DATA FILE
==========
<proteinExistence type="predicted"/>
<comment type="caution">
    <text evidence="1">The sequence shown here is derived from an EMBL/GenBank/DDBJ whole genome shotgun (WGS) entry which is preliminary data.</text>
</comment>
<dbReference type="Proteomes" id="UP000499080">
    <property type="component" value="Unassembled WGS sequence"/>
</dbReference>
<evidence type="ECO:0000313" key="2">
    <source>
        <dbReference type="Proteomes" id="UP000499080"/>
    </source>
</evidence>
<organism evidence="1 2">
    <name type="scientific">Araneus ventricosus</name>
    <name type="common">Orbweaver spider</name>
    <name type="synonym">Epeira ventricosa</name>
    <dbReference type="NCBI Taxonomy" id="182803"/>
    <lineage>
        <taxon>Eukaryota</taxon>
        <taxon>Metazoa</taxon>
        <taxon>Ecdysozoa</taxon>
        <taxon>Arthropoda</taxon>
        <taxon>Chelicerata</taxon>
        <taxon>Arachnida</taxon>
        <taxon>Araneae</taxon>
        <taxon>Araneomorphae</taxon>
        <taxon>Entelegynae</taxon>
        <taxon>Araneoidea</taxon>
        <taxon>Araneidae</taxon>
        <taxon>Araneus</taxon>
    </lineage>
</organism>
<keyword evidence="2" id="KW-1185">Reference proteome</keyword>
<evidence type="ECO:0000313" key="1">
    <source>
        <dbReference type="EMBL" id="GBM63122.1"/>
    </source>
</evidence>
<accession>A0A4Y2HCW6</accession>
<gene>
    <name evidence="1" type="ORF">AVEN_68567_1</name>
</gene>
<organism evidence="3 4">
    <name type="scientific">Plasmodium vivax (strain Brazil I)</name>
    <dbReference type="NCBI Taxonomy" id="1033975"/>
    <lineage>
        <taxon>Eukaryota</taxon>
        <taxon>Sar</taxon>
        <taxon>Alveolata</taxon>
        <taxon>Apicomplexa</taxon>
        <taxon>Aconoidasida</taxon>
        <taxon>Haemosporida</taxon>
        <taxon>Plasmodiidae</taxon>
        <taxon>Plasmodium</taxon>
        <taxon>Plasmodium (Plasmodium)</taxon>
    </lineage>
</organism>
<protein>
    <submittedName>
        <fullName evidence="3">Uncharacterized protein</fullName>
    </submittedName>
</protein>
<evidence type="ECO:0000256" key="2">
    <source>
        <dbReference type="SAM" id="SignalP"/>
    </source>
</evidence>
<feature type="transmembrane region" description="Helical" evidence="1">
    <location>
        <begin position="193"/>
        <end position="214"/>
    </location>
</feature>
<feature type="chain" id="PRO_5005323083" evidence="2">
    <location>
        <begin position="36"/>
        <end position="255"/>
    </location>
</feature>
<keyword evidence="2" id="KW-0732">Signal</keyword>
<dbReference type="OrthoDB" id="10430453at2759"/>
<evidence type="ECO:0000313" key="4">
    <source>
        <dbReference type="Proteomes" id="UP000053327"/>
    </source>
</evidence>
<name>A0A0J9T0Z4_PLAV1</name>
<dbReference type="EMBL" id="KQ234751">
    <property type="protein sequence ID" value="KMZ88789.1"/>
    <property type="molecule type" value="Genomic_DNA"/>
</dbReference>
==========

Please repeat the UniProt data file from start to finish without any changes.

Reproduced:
<proteinExistence type="predicted"/>
<comment type="caution">
    <text evidence="1">The sequence shown here is derived from an EMBL/GenBank/DDBJ whole genome shotgun (WGS) entry which is preliminary data.</text>
</comment>
<dbReference type="Proteomes" id="UP000499080">
    <property type="component" value="Unassembled WGS sequence"/>
</dbReference>
<evidence type="ECO:0000313" key="2">
    <source>
        <dbReference type="Proteomes" id="UP000499080"/>
    </source>
</evidence>
<organism evidence="1 2">
    <name type="scientific">Araneus ventricosus</name>
    <name type="common">Orbweaver spider</name>
    <name type="synonym">Epeira ventricosa</name>
    <dbReference type="NCBI Taxonomy" id="182803"/>
    <lineage>
        <taxon>Eukaryota</taxon>
        <taxon>Metazoa</taxon>
        <taxon>Ecdysozoa</taxon>
        <taxon>Arthropoda</taxon>
        <taxon>Chelicerata</taxon>
        <taxon>Arachnida</taxon>
        <taxon>Araneae</taxon>
        <taxon>Araneomorphae</taxon>
        <taxon>Entelegynae</taxon>
        <taxon>Araneoidea</taxon>
        <taxon>Araneidae</taxon>
        <taxon>Araneus</taxon>
    </lineage>
</organism>
<keyword evidence="2" id="KW-1185">Reference proteome</keyword>
<evidence type="ECO:0000313" key="1">
    <source>
        <dbReference type="EMBL" id="GBM63122.1"/>
    </source>
</evidence>
<accession>A0A4Y2HCW6</accession>
<gene>
    <name evidence="1" type="ORF">AVEN_68567_1</name>
</gene>
<organism evidence="3 4">
    <name type="scientific">Plasmodium vivax (strain Brazil I)</name>
    <dbReference type="NCBI Taxonomy" id="1033975"/>
    <lineage>
        <taxon>Eukaryota</taxon>
        <taxon>Sar</taxon>
        <taxon>Alveolata</taxon>
        <taxon>Apicomplexa</taxon>
        <taxon>Aconoidasida</taxon>
        <taxon>Haemosporida</taxon>
        <taxon>Plasmodiidae</taxon>
        <taxon>Plasmodium</taxon>
        <taxon>Plasmodium (Plasmodium)</taxon>
    </lineage>
</organism>
<protein>
    <submittedName>
        <fullName evidence="3">Uncharacterized protein</fullName>
    </submittedName>
</protein>
<evidence type="ECO:0000256" key="2">
    <source>
        <dbReference type="SAM" id="SignalP"/>
    </source>
</evidence>
<feature type="transmembrane region" description="Helical" evidence="1">
    <location>
        <begin position="193"/>
        <end position="214"/>
    </location>
</feature>
<feature type="chain" id="PRO_5005323083" evidence="2">
    <location>
        <begin position="36"/>
        <end position="255"/>
    </location>
</feature>
<keyword evidence="2" id="KW-0732">Signal</keyword>
<dbReference type="OrthoDB" id="10430453at2759"/>
<evidence type="ECO:0000313" key="4">
    <source>
        <dbReference type="Proteomes" id="UP000053327"/>
    </source>
</evidence>
<name>A0A0J9T0Z4_PLAV1</name>
<dbReference type="EMBL" id="KQ234751">
    <property type="protein sequence ID" value="KMZ88789.1"/>
    <property type="molecule type" value="Genomic_DNA"/>
</dbReference>